Infectious Zoonotic Diseases Transmissible from harvested Wildlife to humans in the European Arctic (ZORRO)

Documented contaminant related effect on the immune system and altered dispersal of animals due to climate change has an obvious linkage to zoonotic diseases that may have a fatal outcome for both wildlife and humans.

Zoonotic diseases are pathogens transferred up the food chain from various hosts ending up in humans. This means that wildlife top predators may achieve zoonosis that can be transferred over the last links in the food chain to humans.

The objective of ZORRO is therefore to fill in the knowledge gaps by screening marine (and partly terrestrial) mammals, their sources and pathways that eventually will become at threat local people and hunters in East Greenland, the Faroese Islands, Northern Norway and Sweden for zoonotic diseases. This will facilitate the pinpoint of the most important zoonotic diseases and their potential linkage to contaminants and climate changes.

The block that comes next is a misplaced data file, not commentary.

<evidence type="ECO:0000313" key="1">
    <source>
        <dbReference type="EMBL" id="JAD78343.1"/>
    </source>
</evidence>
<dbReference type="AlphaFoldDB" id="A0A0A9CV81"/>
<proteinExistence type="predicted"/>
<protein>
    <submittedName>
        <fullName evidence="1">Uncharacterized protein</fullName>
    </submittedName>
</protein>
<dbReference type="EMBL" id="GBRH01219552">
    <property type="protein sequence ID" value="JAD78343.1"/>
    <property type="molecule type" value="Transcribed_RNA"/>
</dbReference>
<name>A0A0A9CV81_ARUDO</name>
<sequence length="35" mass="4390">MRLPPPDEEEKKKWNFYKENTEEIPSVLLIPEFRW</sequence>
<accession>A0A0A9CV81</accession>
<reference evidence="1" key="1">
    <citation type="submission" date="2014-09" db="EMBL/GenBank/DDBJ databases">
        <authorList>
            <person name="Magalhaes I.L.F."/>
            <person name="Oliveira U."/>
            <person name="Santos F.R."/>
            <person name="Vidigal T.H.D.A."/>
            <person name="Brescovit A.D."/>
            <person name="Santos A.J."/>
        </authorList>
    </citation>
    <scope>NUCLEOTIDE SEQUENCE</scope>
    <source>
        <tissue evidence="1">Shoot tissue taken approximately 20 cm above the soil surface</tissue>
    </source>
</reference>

The funding was used to establish the ZORRO Working Group, including its first workshop and the drafting of a review article providing a region-specific zoonotic risk assessment for the European Arctic. The review has been the basis for ZORRO Phase II, an effort for planning, sampling and coordination of disease analyses in selected key species. More information is available here.

Applicant: Aarhus University, Department of Bioscience

Countries: Denmark, Greenland, Faroe Islands, Norway, Sweden

Project start 2015, expected to be finalized in 2017.

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